According to me, a practicing artist who is also a teacher is very good for students. Sharing the experience of creating a new piece of art with students is key in practical education. A teacher- artist can imagine what he wants from students because the teacher knows the medium and its possibilities better. Also he can visualise the end result of the given task. To make the students’ future bright, and to give them practical and self-experienced knowledge, in the art field, a teacher should be a practicing artist. If he has proved his ability as an artist professionally, students pay sincere attention to that teacher.

eTEN: Another question that pertains to your long experience – in these years of teaching you would have surely seen the evolution of teaching – what changes have you seen and what do you believe is the next stage of evolution for this teaching and teachers?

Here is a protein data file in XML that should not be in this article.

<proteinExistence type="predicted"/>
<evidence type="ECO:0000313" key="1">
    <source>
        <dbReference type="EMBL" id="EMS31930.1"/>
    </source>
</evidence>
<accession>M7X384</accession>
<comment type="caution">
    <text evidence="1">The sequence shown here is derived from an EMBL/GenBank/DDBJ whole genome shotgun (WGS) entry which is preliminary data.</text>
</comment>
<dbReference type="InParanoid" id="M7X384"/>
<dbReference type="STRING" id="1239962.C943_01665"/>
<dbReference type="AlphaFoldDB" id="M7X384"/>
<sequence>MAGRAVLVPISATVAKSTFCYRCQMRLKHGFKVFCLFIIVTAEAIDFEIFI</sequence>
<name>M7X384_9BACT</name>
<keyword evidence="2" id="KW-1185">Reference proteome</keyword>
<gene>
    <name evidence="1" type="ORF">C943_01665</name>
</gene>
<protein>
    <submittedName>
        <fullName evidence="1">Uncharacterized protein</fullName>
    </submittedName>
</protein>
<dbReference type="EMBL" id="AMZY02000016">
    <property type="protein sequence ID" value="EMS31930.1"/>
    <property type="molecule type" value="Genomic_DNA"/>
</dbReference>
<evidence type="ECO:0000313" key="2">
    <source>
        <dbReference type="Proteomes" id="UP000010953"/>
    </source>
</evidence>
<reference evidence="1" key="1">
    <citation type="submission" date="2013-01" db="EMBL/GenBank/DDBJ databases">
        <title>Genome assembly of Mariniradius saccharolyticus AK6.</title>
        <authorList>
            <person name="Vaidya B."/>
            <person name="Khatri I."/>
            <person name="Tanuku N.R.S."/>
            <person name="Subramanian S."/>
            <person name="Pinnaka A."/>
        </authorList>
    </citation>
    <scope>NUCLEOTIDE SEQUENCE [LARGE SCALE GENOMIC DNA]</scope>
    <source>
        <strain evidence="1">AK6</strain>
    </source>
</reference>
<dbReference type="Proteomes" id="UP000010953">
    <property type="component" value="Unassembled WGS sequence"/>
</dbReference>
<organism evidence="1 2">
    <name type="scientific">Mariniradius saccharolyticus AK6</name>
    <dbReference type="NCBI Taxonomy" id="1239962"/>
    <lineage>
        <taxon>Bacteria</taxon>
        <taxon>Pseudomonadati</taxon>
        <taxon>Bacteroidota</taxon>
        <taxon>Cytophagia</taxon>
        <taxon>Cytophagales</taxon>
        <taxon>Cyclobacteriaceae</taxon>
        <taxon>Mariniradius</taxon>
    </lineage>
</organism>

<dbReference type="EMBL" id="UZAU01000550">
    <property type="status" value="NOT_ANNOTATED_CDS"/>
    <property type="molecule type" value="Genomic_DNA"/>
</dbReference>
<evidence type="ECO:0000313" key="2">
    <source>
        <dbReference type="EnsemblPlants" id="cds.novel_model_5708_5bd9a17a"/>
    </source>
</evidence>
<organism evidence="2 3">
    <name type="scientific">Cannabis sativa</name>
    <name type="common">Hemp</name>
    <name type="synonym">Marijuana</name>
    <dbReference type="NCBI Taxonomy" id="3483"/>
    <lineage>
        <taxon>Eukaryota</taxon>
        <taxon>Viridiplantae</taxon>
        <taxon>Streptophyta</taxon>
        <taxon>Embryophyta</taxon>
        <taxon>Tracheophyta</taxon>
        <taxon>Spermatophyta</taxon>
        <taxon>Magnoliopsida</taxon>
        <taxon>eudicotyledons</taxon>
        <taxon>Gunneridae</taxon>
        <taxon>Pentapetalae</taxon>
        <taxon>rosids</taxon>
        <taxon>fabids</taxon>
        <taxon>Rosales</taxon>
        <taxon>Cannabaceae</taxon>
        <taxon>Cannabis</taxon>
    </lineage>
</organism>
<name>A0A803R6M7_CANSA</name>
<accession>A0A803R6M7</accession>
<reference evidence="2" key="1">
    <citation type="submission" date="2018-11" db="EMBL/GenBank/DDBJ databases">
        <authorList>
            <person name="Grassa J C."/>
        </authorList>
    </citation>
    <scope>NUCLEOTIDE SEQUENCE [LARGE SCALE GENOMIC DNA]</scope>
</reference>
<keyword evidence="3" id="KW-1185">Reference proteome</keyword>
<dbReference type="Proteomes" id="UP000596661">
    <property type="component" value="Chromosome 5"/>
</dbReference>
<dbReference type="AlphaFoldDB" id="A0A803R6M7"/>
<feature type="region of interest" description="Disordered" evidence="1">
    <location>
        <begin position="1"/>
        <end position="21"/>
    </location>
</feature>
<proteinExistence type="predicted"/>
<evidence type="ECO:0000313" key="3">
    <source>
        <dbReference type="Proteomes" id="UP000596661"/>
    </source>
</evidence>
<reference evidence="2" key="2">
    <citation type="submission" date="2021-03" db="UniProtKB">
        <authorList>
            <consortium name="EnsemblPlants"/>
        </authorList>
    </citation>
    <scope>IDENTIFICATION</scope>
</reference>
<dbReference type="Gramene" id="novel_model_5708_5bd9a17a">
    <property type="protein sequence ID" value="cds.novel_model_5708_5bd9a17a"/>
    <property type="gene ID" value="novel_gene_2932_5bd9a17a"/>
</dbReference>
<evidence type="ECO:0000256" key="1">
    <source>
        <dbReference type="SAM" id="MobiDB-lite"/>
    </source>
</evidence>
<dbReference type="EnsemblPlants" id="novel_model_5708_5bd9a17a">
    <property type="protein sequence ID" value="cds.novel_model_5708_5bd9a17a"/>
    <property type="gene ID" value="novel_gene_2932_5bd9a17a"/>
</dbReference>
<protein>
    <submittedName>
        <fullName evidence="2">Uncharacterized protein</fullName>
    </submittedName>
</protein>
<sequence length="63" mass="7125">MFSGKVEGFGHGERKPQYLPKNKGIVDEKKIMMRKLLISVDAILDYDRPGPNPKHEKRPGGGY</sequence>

KP: For a long time, the intention of education was: student should complete education and get a job. That’s why students did not get proper education to explore their other art forms and qualities. In the past few years a lot of changes have been made in the education system. New institutions and Universities have started in India. Different art courses were introduced. This new change in education system changed students and their parents’ attitude and through this new change, they got various professional opportunities. In the future, education for life skills will be important and a demand for young professionals as well as experienced technology-friendly teachers in every field will increase.

eTEN: Many articles and news items often mention about the crisis in education in India. The components of this crisis are usually lack of infrastructure, shortage of teachers, and quality education. What is the role of teachers in managing and controlling this crisis?